Kankakee was an awsome place to fish & explore.


winter ... the perfect time to fish

It's officially winter here is Chicagoland and it is getting cold. Perfect time for some great fishing. I've only gone out a couple of times and mainly to test out my winter gear (to see how long I can stay out without being too cold). I am also scouting different locations for me to engage in my winter fishing. I am lure casting and fly fishing from shore and although I have not caught anything significant yet, I am getting closer. Getting in proper gear and being out there is nice. Stay tuned for some big winter catches coming soon.


one for the ladies...

Women, like many things they do in life, are good anglers. As I look through some of the fishing pictures on line, I often come across some seriously cool looking women angler images. There are the images of the Pros, the classic images from the past, and certainly the images of the "babes" fishing. I think they are all pretty cool. Here is one entry for the cool ladies who catch fish.
Cheers to you.

surf casting

surf casting 에 특별한 맛이 분명히 있다. 넓은 해변을 전체적으로, 그리고 강한 힘을 가하여 casting 하는 재미가 분명히 있다. 그리고 고기를 잡아 들여올때, 들어오는 각도나, 또 파도에 리듬을 타고 reel 하는 맛이 있다. 날씨가 좋을때는 그나름대로 좋지만, 날씨가 아주 춥거나, 비가 올때 나가서 하는 재미도 있다. 개인적으로는 Surf casting 은 west coast 쪽이 좋지만, 다른 coast 에서도 더 해 보고 싶은 생각이다.


throwing a line...indoors

People like to fish across the world. People don't always live near the great outdoors. In fact many and most people around the world live in densely populated cities. You have to imagine, those people want to fish too, and if escaping to the nearest stream isn't an easy option, well there a place for these folks (at least for those in Asia) Okay, there's no fancy rock formations (even the artificial kind) and it doesn't resemble a theme park. In fact it looks more like a bar or a gambling hall (and there's definitely some of that going on in some of these places), but the only different is there's live fish and a small rod involved. For those who have the opportunity to fish in great outdoor locations will laugh (or frown) on places like this, here you are basically fishing from a large tub of water ... chances are they haven't been bound to the city for an extended time, with no fishing possibility in sight. Keep anglers in the city long enough, and chances are, you will find them in these urban indoor fishing halls. At least once.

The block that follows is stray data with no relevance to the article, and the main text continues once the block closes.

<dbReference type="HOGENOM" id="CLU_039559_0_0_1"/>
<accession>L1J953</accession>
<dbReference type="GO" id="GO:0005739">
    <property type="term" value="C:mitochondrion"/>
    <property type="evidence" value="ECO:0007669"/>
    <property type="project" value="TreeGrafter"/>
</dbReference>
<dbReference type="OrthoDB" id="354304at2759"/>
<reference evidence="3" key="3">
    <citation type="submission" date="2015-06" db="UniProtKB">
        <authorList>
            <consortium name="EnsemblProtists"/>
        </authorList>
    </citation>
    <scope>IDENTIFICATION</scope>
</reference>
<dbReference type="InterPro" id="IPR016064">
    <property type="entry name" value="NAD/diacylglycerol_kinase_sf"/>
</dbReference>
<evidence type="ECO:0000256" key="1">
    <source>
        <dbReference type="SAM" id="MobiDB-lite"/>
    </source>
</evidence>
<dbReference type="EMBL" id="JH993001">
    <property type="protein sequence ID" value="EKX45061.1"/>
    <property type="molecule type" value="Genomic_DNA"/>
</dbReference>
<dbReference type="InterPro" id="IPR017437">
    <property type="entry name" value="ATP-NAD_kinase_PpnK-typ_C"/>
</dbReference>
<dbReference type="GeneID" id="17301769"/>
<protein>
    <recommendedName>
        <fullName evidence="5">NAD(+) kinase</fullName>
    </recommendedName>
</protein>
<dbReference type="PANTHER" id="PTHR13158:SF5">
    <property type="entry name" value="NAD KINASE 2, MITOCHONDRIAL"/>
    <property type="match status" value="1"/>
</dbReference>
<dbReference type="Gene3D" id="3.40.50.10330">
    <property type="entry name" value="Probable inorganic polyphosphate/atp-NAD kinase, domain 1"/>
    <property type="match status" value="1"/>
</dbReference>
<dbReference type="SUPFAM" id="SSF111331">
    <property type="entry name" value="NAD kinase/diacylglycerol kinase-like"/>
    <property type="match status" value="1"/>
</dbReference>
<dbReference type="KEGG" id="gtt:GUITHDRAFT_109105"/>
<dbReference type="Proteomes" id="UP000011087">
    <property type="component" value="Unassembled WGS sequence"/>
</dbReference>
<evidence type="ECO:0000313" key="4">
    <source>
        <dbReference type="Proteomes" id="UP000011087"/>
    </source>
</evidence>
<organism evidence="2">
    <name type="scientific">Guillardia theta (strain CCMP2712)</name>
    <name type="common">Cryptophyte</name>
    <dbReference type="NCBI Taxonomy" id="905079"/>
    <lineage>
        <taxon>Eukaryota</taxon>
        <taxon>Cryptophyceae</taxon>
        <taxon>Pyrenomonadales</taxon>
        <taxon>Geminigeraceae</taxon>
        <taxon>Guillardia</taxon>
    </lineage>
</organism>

There are various styles of these places, everything from basement level halls where it is generally dark, and there is a prize associated with the fish you catch (gambling involved in some locations). There are places where it is straight fishing, just indoors and this ranges from huge greenhouses to docks that are enclosed (I found places in US (Arkansas & Texas) that is set up this way). Then there are places across Asia, where you catch what you will eat...literally. You catch, the waiter takes away and brings back prepared the way you want it.

Now here is what I find attractive about this. The concept that I can go anytime and any weather and there is fish waiting is basically convincing enough for a try. Kind of like a super market, where I am not going to the orchard to pick my own fruit or to a farm to milk my own cow - I just buy it. I know it's different with fishing and the environment is part of the experience, but remember you are stuck in the city. The experience is altogether different, especially when you look around and there are people literally elbow to elbow around you, but that's part of this experience. These places usually charges anywhere from $30 - $50 for an entrance fee, but seems like there isn't a lack of customers at these places. Well, that's one way to fish.


fishing in motherland